It should be noted that most maternal deaths are actually preventable. The steps that have been taken by the Ministry are to set up a budget line for family planning services. Family planning is the most cost-effective and efficient strategy for reducing maternal and neonatal morbidity and mortality as well as prevention of maternal to child transmission of HIV.
My Ministry has developed the National Road map for acceleration of reduction of maternal and newborn morbidity and mortality which outlines the strategies, priority actions and broad activities for acceleration of attainment of Millennium Development Goals Four and Five.
Mr. Speaker, Sir, my Ministry has also launched the community health strategy, where every village would know how many women are pregnant, how many children are there and, therefore, provide the services required. (b) The Government has taken the following steps which target MDG5:
(i) contraceptive preference rate has increased from 46 per cent in 2008 owing to improvement in accessibility to contraceptives of choice to all child-bearing women;
(ii) skilled birth attendance has increased to 44 per cent during pregnancy, child birth and post-natal period. This has been shown to reduce maternal mortality and morbidity;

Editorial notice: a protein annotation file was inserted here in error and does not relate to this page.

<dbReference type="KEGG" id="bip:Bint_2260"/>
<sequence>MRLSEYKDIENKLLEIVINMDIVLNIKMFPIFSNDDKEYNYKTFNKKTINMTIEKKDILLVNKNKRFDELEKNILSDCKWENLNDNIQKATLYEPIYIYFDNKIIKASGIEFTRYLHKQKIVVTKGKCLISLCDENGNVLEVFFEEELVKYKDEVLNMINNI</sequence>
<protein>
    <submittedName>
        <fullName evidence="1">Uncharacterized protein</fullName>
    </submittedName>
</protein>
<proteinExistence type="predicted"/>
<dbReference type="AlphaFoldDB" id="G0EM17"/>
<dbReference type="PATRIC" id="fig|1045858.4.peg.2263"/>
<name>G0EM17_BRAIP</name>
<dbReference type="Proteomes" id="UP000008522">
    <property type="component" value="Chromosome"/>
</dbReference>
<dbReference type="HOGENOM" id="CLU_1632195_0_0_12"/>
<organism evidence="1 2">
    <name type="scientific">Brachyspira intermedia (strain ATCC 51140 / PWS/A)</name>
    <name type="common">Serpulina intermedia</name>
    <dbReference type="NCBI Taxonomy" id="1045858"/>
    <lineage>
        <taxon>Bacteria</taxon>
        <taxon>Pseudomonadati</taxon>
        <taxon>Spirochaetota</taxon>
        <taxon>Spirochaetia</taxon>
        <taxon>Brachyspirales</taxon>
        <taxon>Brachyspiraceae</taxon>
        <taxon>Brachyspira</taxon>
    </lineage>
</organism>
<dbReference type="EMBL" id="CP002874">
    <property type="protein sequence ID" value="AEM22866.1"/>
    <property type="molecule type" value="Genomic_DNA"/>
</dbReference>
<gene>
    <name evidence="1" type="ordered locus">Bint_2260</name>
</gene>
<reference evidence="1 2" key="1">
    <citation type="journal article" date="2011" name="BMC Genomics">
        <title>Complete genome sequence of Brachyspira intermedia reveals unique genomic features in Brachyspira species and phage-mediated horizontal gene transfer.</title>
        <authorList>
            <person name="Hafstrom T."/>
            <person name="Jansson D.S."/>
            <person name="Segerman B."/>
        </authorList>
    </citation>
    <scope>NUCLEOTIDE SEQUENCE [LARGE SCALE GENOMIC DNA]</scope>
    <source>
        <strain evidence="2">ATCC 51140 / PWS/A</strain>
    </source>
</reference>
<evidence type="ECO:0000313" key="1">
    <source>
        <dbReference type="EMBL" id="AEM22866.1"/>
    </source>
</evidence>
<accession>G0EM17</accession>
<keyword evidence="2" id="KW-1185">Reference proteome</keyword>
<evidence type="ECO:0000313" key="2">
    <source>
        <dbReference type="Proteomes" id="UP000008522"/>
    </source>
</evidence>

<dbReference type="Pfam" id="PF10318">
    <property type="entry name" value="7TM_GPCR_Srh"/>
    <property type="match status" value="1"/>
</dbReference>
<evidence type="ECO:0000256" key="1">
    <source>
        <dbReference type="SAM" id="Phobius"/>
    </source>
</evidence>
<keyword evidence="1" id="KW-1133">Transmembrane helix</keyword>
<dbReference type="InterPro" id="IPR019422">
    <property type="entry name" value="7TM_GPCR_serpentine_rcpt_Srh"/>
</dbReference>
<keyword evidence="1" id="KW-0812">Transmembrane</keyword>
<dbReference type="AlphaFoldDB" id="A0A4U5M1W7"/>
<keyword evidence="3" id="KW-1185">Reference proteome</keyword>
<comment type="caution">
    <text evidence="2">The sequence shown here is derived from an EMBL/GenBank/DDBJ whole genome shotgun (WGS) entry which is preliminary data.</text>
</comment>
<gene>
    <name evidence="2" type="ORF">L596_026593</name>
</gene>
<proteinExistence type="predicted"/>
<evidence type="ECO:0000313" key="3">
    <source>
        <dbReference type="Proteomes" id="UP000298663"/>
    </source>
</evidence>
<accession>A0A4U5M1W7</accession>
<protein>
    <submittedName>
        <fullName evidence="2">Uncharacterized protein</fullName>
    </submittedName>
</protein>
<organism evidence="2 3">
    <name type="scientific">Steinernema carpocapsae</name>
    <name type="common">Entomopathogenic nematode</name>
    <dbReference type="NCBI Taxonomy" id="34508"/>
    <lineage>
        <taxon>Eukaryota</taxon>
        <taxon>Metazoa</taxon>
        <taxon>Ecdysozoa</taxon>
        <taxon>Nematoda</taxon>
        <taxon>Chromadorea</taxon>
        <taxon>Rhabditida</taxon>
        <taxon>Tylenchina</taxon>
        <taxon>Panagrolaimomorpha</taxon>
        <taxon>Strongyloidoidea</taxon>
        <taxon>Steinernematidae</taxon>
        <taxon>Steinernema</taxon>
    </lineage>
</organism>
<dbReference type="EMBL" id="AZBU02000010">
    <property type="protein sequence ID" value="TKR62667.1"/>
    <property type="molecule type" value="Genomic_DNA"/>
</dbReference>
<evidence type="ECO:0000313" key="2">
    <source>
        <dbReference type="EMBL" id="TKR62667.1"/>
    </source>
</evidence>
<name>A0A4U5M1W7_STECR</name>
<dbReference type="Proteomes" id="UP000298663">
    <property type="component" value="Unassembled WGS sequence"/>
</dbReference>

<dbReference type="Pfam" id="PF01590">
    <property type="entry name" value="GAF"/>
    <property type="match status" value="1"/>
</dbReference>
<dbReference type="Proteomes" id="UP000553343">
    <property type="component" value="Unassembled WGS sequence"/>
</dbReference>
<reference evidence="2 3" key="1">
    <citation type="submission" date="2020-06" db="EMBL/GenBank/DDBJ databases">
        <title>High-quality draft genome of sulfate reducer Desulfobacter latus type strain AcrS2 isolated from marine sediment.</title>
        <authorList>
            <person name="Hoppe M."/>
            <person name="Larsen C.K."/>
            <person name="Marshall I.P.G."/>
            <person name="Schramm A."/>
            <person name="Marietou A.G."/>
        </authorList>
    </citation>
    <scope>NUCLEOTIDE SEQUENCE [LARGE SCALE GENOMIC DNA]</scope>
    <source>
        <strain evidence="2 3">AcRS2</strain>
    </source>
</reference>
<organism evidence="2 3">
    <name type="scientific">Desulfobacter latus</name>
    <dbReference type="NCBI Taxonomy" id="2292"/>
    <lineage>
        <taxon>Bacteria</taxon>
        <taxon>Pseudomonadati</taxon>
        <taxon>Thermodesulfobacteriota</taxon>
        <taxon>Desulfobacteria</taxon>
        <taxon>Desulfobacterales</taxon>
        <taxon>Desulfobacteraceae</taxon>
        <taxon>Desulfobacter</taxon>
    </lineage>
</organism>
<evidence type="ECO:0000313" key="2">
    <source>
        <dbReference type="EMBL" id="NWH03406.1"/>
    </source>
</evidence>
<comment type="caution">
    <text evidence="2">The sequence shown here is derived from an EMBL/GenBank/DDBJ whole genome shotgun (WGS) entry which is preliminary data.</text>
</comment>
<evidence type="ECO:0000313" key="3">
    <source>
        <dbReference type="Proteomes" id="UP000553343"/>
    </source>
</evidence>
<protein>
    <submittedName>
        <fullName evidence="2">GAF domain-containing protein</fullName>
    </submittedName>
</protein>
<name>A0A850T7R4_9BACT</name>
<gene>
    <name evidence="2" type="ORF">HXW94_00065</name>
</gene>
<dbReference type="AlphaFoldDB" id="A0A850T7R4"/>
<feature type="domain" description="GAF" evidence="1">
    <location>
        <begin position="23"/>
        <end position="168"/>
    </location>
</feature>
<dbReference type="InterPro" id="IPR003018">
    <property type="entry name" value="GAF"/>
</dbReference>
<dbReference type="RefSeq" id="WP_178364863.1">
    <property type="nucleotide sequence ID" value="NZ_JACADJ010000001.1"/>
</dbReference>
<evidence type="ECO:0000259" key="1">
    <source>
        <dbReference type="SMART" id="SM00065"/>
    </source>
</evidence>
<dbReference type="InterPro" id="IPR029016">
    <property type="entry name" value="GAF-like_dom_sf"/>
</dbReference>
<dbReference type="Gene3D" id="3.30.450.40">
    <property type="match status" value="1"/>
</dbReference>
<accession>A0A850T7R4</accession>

(iii) the Government has increased the number of health workers being trained through pre-service and in-service, for example life saving skills in obstetric care has been done for some provinces and more training has been planned for;
(iv) twenty nurses per constituency have been employed and posted through the Economic Stimulus Programme; this is a step in the right direction;
(v) model health centres in 200 constituencies are being built through the ESP;
(vi) funds have also been provided to get 300 ambulances for distribution to all health centres in the country;
(vii) policy documents such as the reproductive health strategy have been developed, and are being operationalised; guidelines on management of obstetric conditions have been developed as well;
(viii) youth friendly centres targeting adolescents to avoid teenage pregnancies have been operationalised;
(ix) intermittent presumptative treatment for malaria management during pregnancy is provided. Mr. Speaker, Sir, I want the House to note that malaria during pregnancy is one of the biggest killers of pregnant women in this country. Finally, introduction and launch of guidelines for prevention of mother to child transmission of HIV has been put in place.
Mr. Speaker, Sir, I have information here from the World Health Organization (WHO) that ranks Kenya number 11 in the world as having one of the highest number of deaths. It is not even about money; it is about policy. How can we rank lower than countries like Bhutan and Papua New Guinea, which are very poor countries? So, do not tell us about money. What are we doing wrong, as a country, so that we have such high a mortality rate while poorer countries than us are much better of? What are we not doing?